Used Tesla Model S EVs Selling for $99,000 on Average


Tesla Model S Selling For Lots of Money Used

Tesla Model S Selling For Lots of Money Used

Yahoo is reporting that the average selling price for a used Tesla Model S is “over $99,000.”

Model S

Model S

Yahoo points to as its source for used Model S pricing info.

Phong Ly, CEO of, told Yahoo that the Model S “seems to be in great demand,” which is perhaps why it’s fetching a lot of money on the used market.

Of course, the Model S’ price range from $60,000-ish to over $110,000 when new (dependent on battery capacity and options), so it’s not like all these used Model S EVs have somehow gained value.

According to iSeeCars, the average mileage on used Model S EVs is 3,700 miles.  So, they’re practically new anyways.

Source: Yahoo

Category: Tesla

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12 responses to "Used Tesla Model S EVs Selling for $99,000 on Average"
  1. Jouni Valkonen says:

    It is somewhat considerable price that there is also tax credits substracted. In practice you buy Model S in West Virginia, take the $15k tax gredit and sell Model S at full price.

    This is already happening in Europe, where people buy EV in France where there is offered tax gredit and then they export the EV into Norway, where EV incentives are negative.

    1. pjwood says:

      How many people in WV have a 15k federal tax liability, after tax prep?

      1. Mint says:

        Far more than the Teslas sold there. You gotta realize that the top 1% of AGI in tax filings is still over 2 million people in the US.

        Not that I’m saying this is why they’re selling there…

  2. ClarksonCote says:

    I wonder why so many people are selling their used Model S with such little mileage?

    1. Johnny GT says:

      Probably because they can make a profit doing so…

      1. Rick says:

        It’s a tax savings strategy. This economic nonsense will be over when the tax benefits expire.

  3. pjwood says:

    “Selling price” to them, must mean the asking price. This is Tesla’s first winter, and cars with one year’s mileage are only beginning to show up. I am in the middle of working with them, and looking nationwide. As you might think, good market demand for limited optioned, say Tech packaged 85’s, and plenty of max’d out cars simply looking for a bid.

    The options go well past rediculous, in my opinion. $2,500 for Sirius XM. The $2,700 HPWC (as if 30+ mph isn’t enough?). Leather doors/dash $2,500, and an extra grand for a piece of suede on your lateral supports.

    The biggest surprise is the Signiture cars are fetching far from “limited edition” pricing. I can’t tell if its age, the missing rear suspension improvements, inability to charge faster than 90,000 watts(?), or something as dumb as power folding mirrors. It’s clear a lot of people are optioning up their Teslas, who never owned an EV.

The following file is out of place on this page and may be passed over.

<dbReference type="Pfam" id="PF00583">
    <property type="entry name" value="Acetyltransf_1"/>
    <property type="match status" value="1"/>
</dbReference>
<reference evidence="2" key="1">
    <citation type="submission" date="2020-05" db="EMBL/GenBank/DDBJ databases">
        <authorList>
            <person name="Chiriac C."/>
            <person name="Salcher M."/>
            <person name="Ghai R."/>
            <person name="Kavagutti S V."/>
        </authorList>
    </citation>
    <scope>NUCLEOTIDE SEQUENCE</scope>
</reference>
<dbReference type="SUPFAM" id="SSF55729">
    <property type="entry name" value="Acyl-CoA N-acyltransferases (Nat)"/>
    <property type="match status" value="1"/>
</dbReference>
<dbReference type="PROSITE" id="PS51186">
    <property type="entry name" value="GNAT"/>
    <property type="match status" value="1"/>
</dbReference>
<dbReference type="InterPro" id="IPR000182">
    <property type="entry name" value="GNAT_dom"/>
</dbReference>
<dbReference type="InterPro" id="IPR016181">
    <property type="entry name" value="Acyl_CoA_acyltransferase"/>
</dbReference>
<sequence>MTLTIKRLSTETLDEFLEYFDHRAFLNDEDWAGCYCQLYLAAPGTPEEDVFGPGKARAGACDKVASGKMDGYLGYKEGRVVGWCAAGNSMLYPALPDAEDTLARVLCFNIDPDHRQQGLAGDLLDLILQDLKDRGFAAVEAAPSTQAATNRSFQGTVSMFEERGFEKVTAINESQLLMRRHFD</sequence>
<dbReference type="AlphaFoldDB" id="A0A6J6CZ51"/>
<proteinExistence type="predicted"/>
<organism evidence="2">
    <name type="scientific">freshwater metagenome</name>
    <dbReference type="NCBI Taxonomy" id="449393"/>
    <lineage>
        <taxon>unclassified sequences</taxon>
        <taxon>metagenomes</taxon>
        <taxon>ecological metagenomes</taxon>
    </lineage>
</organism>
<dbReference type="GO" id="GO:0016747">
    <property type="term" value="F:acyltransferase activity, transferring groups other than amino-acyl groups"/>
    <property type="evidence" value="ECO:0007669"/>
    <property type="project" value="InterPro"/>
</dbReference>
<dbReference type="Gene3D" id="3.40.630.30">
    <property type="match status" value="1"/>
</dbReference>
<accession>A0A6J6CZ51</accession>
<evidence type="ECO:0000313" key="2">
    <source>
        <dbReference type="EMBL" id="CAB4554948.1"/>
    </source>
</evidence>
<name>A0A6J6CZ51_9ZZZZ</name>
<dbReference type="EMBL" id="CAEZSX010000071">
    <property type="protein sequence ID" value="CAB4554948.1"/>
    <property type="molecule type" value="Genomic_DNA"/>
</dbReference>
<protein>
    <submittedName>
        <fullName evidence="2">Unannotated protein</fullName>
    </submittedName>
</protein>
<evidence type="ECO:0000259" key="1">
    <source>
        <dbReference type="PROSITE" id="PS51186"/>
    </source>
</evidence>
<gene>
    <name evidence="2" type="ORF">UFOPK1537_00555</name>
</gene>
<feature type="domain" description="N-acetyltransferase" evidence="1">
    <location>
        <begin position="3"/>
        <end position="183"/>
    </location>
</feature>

Even more favor goes toward the less optioned cars, when you consider the air suspension has been limited in height, and comments on seem to suggest those who’ve driven both, and tend to push it in turns, are apt to be happiest with the non-air coil spring setup, anyway. Having experimented with shock/damping rates many times, I know I won’t feel “stuck”.

    As I see my own evolution in the process, I see how keeping it simple seems wise. The average “selling price” is high because those are the ones that aren’t “selling”.

  4. Mint says:

    I’m curious how much the Model E will affect Model S resale prices. This may be incentive for Tesla to keep the Model E priced higher (at least initially) than many are hoping.

    1. EV says:

      Elon’s word is his word. He’s been saying a 3rd gen 30k vehicle since 2009

      1. Spec9 says:

        Elon has broken his word and missed deadlines many times.

    2. pjwood says:

      I want to say the lower end of the market can easily be cemented by $10,000, but your point is well taken if Model E creeps up 40/45k, after the tax credit. Still, by 2017, we’re looking at some 5y/o cars with ~60,000+ miles, trading for less. Mileage KILLS expensive boutique car value. As much as I bet some are romanced by the idea that EV adoption will goble these cars up, and minimize their TCO, I’d expect a more expensive experience.

      G*d forbid, SOC begins to slide too soon. The software updates change the range algorhythm, which makes chasing beginning/ending SOC (265 miles, etc) harder to control for. Many are claiming loss, but the IEV folks, here, know what the range calculators do this time of year. It’s another reason to sympathize with the Active E owners who had an SOC gauge in their cockpits, and who took issue with its deletion in the i3.

      It’s all on my mind. Thus, eating the bandwidth 😉